King's Lynn Wrought Ironwork

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Guild hall in Kings Lynn 02

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Information for Kings Lynn:

Location of Kings Lynn: Norfolk, East Anglia, Eastern England, United Kingdom.

Kings Lynn Post Code: PE30

Dialling Code for Kings Lynn: 01553

Population of Kings Lynn: 42,800 (2011 Census)

Kings Lynn Ordnance Survey Map Reference: TF62390

Previously named Lynn or Lin (and later as Bishop's Lynn), the lively port and market town of King's Lynn, Norfolk was during the past one of the most significant sea ports in Britain. The town now has a populace of approximately forty two thousand and lures in a fairly high number of visitors, who go to learn about the historical past of this picturesque place and to savor its countless excellent sightseeing attractions and entertainment events. The name "Lynn" derives from the Celtic term for "pool or lake" and doubtless signifies the truth that this area had been covered by a significant tidal lake.

The town is positioned at the foot of the Wash in East Anglia, that good sized bite from the east coast of England where King John is believed to have lost all his gold treasures in the early thirteenth century. He had enjoyed a feast by the elite of Lynn (which it was known as at that time), then a prosperous port, but was scuppered by a nasty high tide as he made his way west over dangerous marshes on the way to Newark and the treasures were lost on the mud flats. A short while after that, King John passed away of a surfeit of lampreys (or a surfeit of peaches), based upon which report you read. Currently King's Lynn is a natural hub, the route for business betwixt East Anglia and the Midlands, the railway terminus of the Ely, Cambridge, London main line, and a bridge that joins 'high' Norfolk heading in the direction of the city of Norwich in the east, with 'low' Norfolk, the flat marshes and fenlands south of the Wash.

Kings-lynn-river-great-ouseKing's Lynn's royal associations are stronger currently when compared with King John's rule. Several kilometres towards the north-east you will find Sandringham Park, an important tourist attraction and one of the Queen's exclusive estates. King's Lynn itself stands mostly on the east bank of the estuary of the wide, muddy River Great Ouse. A number of the roads around the river banks, particularly the ones around the the well-known St Margaret's Church, remain pretty much as they were several centuries ago.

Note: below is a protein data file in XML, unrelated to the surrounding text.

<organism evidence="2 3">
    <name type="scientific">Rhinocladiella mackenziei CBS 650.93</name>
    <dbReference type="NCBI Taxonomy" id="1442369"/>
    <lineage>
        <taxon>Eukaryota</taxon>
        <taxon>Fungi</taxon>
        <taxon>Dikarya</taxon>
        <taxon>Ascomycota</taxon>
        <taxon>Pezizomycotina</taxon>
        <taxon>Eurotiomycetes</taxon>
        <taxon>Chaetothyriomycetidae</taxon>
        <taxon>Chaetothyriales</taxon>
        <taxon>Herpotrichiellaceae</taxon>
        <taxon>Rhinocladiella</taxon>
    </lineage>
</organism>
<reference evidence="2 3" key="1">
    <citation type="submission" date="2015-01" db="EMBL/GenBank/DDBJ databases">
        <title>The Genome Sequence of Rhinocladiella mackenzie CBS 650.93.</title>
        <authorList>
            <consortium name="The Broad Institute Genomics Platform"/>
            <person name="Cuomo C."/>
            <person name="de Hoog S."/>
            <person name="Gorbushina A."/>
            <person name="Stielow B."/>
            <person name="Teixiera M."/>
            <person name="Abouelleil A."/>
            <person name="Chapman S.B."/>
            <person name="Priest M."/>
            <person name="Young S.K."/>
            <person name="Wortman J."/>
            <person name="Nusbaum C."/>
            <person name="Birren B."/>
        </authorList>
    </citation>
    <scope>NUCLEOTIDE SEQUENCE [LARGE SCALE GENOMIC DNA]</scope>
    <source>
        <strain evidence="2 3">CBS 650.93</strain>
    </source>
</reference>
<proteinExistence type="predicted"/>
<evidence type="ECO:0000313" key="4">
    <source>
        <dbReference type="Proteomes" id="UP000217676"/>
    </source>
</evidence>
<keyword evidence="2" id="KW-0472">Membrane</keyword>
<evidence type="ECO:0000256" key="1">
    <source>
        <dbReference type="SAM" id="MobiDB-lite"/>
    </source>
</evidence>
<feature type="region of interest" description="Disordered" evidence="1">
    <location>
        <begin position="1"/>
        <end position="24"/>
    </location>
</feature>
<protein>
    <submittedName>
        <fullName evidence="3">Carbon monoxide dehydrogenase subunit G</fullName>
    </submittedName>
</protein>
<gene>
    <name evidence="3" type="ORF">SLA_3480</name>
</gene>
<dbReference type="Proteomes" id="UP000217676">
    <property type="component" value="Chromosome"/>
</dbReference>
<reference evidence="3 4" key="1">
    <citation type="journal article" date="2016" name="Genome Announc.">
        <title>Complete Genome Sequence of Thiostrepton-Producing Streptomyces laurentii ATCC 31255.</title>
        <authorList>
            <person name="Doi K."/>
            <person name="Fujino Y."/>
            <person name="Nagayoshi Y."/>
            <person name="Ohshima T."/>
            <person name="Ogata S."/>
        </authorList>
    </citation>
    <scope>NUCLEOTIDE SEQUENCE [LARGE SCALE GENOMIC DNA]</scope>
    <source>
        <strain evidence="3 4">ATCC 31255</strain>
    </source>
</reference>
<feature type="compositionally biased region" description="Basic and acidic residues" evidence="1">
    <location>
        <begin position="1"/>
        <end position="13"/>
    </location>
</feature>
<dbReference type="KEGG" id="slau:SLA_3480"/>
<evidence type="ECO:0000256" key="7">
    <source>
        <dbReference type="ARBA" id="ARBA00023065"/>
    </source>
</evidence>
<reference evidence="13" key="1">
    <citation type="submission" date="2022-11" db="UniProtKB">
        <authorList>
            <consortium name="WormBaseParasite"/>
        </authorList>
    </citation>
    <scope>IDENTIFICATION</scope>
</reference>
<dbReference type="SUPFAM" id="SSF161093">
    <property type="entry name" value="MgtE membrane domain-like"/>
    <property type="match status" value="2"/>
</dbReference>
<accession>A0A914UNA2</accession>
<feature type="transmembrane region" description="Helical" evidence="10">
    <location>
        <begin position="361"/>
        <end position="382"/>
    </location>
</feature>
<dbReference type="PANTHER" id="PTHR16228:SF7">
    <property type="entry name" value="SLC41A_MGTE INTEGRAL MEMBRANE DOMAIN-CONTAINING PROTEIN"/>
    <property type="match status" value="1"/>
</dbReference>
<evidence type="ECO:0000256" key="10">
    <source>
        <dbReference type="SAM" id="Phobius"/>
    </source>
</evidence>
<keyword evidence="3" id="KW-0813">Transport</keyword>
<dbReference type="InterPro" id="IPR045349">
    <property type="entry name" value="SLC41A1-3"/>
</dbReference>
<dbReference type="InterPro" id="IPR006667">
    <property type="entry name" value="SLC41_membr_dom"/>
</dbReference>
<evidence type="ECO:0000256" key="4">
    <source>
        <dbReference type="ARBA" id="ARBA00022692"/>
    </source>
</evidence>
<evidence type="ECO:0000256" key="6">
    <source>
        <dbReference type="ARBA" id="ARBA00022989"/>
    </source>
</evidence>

Should you be looking for a focal point in the town then it is the ancient Tuesday Market Place , especially in modern times because the old Corn Exchange has been remodeled into a substantial entertainment centre. Virtually all of the buildings here are Victorian or earlier. These buildings include the eye-catching Duke's Head Hotel, built in 1683, and a grade II listed structure since 1951, the Corn Exchange (1854) and the Globe Hotel (originally erected in 1650).

King's Lynn's History - Most likely to start with a Celtic settlement, and certainly eventually an Anglo-Saxon village it was registered just as Lun in the 1086 Domesday Book, and held by Bishop Almer of Elmham. The town was to be known as King's Lynn in the sixteenth century, and had formerly been named Bishop's Lynn (and simply Lynn previous to that), the Bishop's portion of the name was bestowed because it was governed by a Bishop, who set up a Benedictine priory there in the late 11th C, and it was the Bishop who initially granted the town the right to hold a street market in 1101. It was also at around this period that the St Margaret's Church was built.

The town eventually developed into a very important trading centre and port, with merchandise like salt, wool and grain exported from the harbour. By the 14th C, Bishop's Lynn was among the chief ports in Britain and a lot of business was done with the Hanseatic League members (Baltic and German merchants), and the Hanseatic Warehouse in St Margaret's Ln being built for them in the late 15th C.

The town lived through 2 major catastrophes in the 14th C, the first in the shape of a great fire which demolished most of the town, and the second with the Black Death, a plague which claimed the lives of roughly half of the town's residents during the years 1348-49. In 1537, at the time of Henry the 8th, Bishop's Lynn came under the control of the monarch as opposed to a bishop and was subsequently called King's Lynn, a year later Henry also closed down the Benedictine Priory as part of his Dissolution of the Monasteries (1536 to 1541).